Part-time work—by definition, working less than 35 hours in a week—rose fairly steeply in the recession, but has remained roughly flat for the last five years. Currently, part-time employment makes up 19 percent of total employment, compared to 17 percent before the recession began.
To understand what’s driving those trends, it’s important to distinguish between two kinds of part-timers:
- People who work part time for “noneconomic reasons.” These are workers who work part time by their own preference, because they want or need a part-time schedule given other interests or obligations. This is often referred to as “voluntary” part-time work. Most part-time work is voluntary. Before the recession, 82 percent of part-time work was voluntary. Due to trends discussed below, that dropped to 66 percent in the immediate aftermath of the recession, and has since been recovering. Currently, 72 percent of part-time work is voluntary.
- People who work part time for “economic reasons.” These are workers who want and are available for full-time work but have had to settle for a part-time schedule, because their employer doesn’t give them enough hours or because they can only find a part-time job. This is often referred to as “involuntary” part-time work.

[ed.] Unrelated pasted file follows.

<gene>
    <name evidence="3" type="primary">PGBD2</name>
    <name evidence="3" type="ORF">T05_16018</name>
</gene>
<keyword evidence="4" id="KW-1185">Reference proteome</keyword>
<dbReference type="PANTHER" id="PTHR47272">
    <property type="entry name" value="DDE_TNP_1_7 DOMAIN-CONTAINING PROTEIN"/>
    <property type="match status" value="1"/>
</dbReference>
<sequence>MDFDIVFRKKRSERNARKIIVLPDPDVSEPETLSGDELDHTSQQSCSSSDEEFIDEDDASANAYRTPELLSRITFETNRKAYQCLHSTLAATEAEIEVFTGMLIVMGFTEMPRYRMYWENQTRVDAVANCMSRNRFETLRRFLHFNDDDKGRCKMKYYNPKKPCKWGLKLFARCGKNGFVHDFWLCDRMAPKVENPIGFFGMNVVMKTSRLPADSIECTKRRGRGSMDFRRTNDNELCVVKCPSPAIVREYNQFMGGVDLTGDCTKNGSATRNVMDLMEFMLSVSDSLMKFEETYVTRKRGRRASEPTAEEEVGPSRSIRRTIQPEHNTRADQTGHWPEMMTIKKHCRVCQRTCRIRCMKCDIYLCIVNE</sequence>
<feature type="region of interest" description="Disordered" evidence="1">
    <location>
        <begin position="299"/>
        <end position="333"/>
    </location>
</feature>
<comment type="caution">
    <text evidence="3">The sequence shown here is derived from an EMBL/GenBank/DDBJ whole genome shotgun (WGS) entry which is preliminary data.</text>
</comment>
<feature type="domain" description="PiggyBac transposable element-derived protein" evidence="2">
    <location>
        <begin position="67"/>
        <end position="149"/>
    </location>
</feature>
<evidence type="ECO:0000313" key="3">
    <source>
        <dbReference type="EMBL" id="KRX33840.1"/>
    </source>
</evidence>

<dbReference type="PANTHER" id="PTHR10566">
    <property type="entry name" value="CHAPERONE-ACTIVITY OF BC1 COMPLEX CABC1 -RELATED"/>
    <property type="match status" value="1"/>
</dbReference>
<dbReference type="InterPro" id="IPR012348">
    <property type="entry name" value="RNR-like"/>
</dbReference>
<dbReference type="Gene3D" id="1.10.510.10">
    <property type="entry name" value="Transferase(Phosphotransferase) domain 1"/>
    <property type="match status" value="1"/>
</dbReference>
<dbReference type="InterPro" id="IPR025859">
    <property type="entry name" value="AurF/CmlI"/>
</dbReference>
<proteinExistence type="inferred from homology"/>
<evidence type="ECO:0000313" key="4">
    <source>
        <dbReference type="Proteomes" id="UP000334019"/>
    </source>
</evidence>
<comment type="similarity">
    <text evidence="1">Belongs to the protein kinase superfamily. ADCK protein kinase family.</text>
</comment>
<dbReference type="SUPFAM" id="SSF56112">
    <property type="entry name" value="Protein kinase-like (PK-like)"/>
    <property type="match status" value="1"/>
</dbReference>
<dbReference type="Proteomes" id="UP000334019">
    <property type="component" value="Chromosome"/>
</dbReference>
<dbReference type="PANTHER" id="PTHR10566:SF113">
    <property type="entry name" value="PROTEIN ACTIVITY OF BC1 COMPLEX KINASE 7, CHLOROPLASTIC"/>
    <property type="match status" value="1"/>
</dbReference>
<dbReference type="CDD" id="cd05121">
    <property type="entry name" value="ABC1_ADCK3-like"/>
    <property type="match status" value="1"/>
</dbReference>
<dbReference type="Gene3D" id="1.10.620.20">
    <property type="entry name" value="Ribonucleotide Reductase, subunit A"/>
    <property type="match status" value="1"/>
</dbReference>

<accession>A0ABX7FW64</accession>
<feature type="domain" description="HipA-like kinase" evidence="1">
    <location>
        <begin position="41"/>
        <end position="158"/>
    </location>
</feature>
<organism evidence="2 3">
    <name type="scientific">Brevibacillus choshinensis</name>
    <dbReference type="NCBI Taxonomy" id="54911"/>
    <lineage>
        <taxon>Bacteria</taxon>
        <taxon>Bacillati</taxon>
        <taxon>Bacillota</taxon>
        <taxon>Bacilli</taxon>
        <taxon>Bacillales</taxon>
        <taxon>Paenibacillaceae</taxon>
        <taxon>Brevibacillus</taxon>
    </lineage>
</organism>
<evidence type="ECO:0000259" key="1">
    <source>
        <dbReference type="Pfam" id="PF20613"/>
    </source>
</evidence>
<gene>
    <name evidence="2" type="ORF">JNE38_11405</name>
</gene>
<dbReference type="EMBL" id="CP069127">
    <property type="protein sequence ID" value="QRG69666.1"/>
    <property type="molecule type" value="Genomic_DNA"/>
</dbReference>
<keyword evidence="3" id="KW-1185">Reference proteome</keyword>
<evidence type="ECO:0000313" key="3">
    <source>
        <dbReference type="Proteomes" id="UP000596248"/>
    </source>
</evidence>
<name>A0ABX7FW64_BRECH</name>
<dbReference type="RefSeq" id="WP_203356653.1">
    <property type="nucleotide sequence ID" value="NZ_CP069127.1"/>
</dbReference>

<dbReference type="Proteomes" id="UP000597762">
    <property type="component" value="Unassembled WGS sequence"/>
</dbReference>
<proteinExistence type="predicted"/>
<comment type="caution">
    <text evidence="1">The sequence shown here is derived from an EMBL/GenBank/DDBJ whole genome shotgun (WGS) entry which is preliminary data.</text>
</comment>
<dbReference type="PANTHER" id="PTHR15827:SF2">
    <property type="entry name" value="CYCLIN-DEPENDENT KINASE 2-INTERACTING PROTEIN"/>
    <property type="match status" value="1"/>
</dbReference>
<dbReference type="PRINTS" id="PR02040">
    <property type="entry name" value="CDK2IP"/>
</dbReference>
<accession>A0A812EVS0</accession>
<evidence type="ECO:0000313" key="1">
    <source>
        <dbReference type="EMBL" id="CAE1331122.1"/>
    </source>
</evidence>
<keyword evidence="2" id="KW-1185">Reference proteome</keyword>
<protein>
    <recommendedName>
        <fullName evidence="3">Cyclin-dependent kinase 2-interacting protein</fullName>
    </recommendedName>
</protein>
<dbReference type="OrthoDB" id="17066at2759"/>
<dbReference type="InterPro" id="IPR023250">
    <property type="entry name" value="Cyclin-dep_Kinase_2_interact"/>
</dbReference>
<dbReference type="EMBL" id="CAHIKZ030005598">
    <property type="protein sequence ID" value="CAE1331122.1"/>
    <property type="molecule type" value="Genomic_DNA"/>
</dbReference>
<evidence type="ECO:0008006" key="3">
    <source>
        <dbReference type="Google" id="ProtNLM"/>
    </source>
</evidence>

The figure below shows trends in full-time, voluntary part-time, and involuntary part-time work in the recession and recovery (specifically, it shows the growth rate in each type of job since December 2007, the official start of the Great Recession).
Two things jump out. First, voluntary part-time work—part-time for noneconomic reasons—follows the same general trend as full-time work. Both full-time and voluntary part-time work fell dramatically through early 2010, and have made slow but steady improvement since then. It makes sense that full-time and voluntary part-time employment follow the same general trend, since they both represent jobs people want. This means they drop in recessions and increase in expansions.
It should be noted that voluntary part-time work has increased faster than full-time work in the last two months. That could be a fluke of a volatile series, or it may be the effect of the Affordable Care Act. People may now be able to choose to work part-time because they no longer have to rely on full-time employment to obtain health insurance. That’s a good thing.
Second, involuntary part-time work—part-time for economic reasons—follows the opposite trend. Involuntary part-time work is by definition something people don’t want. This means it rises during recessions and falls during expansions, the opposite trend of full-time work and voluntary part-time work. The trend in involuntary part-time work is more dramatic than the trends in full-time and voluntary part-time work, but they all follow the broad contours of the recession and recovery, i.e. they all deteriorated in the recession and its immediate aftermath and have made slow but steady improvement since then. Full-time and voluntary part-time employment are now generally rising, while involuntary part-time work is now generally falling. The net effect of these two opposing trends in part-time employment is that total part-time employment, after rising in the recession, has been roughly flat in the recovery.